The study looked at multiple measures of profits and profit margins, from the bottom-line net income that accountants require to earnings before interest, taxes, depreciation and amortization (EBITDA), a metric preferred by companies because it removes certain expenses and often makes profits look bigger.


Gross margins: Some rise, some fall

Not all Canadian companies have been able to stick their

customers with all the effects of inflation and higher wages.

Gross profit margins, which measure the difference between

revenue and the costs of selling a company’s goods,

are down from 2019 in more than half of Canadian industries.

Gross profit per dollar, 2022

Chg. from 2019

Health care

Real estate

Financials

Communication

services

Info. technology

Consumer

discretionary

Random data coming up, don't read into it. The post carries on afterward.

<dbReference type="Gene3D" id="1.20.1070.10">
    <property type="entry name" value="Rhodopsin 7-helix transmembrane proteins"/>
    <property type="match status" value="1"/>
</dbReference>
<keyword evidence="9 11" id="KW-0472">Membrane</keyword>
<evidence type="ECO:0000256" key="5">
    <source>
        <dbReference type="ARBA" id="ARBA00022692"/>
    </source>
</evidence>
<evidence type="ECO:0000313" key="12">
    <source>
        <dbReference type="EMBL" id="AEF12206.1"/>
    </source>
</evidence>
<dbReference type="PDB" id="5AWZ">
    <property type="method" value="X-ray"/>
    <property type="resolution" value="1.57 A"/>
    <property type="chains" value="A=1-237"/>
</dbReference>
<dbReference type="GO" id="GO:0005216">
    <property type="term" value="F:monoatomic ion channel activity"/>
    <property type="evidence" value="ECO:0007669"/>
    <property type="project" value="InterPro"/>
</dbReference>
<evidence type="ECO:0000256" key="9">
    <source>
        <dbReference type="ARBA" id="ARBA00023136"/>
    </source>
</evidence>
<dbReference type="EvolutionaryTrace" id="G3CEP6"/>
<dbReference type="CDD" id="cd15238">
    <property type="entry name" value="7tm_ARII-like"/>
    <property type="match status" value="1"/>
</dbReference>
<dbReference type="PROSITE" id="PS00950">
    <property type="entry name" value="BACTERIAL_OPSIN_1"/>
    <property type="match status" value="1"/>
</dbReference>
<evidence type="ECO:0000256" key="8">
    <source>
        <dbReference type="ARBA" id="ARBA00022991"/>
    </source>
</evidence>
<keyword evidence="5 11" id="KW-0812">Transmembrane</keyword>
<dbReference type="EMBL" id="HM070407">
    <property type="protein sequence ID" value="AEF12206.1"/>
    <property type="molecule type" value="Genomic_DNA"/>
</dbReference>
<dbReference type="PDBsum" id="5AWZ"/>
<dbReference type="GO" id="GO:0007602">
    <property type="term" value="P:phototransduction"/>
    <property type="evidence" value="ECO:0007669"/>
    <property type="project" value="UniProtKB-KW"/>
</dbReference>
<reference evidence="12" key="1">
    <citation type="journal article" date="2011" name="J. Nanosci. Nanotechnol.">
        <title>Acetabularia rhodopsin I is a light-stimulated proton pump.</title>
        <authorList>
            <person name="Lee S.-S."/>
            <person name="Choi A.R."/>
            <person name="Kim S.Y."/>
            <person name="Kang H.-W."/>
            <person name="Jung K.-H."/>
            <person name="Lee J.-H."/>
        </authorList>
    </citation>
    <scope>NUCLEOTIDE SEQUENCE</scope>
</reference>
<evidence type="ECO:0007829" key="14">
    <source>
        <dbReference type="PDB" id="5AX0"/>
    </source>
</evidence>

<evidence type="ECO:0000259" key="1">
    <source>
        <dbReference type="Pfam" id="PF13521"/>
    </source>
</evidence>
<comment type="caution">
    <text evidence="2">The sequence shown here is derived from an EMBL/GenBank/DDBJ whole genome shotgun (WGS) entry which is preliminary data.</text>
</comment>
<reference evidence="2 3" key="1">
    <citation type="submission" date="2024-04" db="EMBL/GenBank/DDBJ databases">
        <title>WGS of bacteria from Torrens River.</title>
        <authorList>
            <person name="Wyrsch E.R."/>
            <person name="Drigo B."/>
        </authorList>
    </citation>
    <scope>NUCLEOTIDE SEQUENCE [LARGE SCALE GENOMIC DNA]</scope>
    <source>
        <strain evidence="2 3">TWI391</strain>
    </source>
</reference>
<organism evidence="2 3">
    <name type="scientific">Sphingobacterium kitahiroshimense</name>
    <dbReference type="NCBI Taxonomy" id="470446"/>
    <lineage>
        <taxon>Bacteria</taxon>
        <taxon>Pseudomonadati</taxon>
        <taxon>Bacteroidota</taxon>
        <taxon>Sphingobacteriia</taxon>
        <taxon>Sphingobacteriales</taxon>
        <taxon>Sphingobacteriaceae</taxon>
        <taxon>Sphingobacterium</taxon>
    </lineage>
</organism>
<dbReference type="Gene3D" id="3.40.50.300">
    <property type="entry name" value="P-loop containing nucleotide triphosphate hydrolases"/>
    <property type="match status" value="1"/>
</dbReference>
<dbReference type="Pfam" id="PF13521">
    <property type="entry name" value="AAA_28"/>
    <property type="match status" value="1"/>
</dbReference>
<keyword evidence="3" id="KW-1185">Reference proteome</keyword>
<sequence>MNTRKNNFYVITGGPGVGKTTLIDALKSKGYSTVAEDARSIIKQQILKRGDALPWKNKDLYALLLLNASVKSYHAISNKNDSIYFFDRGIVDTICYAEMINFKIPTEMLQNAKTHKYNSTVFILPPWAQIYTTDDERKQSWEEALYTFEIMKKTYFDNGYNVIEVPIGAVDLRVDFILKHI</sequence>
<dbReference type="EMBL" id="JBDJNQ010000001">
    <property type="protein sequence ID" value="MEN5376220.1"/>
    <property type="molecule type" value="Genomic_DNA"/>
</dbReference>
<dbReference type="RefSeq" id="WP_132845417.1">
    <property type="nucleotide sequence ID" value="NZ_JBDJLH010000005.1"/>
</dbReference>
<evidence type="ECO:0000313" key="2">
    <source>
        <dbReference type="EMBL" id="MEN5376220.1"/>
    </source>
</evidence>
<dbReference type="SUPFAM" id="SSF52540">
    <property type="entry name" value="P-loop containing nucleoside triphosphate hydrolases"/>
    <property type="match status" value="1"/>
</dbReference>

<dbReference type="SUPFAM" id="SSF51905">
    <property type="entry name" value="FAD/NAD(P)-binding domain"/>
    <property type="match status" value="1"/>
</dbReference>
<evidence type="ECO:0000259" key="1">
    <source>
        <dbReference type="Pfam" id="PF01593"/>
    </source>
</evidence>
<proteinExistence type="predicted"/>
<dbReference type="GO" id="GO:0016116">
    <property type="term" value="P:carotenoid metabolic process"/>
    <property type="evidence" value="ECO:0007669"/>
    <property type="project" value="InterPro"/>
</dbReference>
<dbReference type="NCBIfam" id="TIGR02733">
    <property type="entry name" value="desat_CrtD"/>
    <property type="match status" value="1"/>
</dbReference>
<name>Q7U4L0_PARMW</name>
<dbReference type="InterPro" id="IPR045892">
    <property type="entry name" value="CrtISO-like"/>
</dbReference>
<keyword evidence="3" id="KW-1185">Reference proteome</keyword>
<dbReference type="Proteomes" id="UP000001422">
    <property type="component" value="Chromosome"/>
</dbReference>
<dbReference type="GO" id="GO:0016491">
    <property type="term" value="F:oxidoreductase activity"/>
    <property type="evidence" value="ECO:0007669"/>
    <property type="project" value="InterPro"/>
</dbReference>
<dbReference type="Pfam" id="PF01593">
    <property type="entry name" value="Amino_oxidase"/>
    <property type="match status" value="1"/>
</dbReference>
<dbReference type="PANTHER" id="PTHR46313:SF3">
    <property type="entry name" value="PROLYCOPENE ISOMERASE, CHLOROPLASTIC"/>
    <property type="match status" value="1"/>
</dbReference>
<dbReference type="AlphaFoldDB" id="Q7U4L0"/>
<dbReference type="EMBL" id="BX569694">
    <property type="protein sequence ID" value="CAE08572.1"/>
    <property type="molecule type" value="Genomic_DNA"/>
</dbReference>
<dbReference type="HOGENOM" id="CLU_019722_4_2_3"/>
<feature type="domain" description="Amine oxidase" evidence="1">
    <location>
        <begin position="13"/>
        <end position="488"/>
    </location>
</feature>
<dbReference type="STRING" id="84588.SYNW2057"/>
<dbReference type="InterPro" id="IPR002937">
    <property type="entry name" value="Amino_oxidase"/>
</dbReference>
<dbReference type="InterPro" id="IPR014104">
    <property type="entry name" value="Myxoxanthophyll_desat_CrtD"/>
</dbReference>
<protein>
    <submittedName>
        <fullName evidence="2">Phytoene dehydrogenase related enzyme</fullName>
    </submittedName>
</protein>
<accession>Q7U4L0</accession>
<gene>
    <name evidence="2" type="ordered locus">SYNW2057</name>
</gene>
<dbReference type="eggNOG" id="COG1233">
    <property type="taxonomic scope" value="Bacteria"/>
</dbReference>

Industrials

Consumer staples

the globe and mail, Source: Globe analysis of data from

S&P Global Market Intelligence

Gross margins: Some rise, some fall

Not all Canadian companies have been able to stick their

customers with all the effects of inflation and higher wages.

Gross profit margins, which measure the difference between

revenue and the costs of selling a company’s goods,

are down from 2019 in more than half of Canadian industries.

Gross profit per dollar, 2022

Chg. from 2019

Health care

Real estate

Financials

Communication

services

Info. technology

Consumer

discretionary

Industrials

Consumer staples

the globe and mail, Source: Globe analysis of data from

S&P Global Market Intelligence

Gross margins: Some rise, some fall

Not all Canadian companies have been able to stick their customers with all the effects of inflation

and higher wages. Gross profit margins, which measure the difference between revenue and the costs

of selling a company’s goods, are down from 2019 in more than half of Canadian industries.

Gross profit per dollar, 2022

Chg. from 2019

Health care

Real estate

Financials

Communication

services

Info. technology

Consumer

discretionary

Industrials

Consumer staples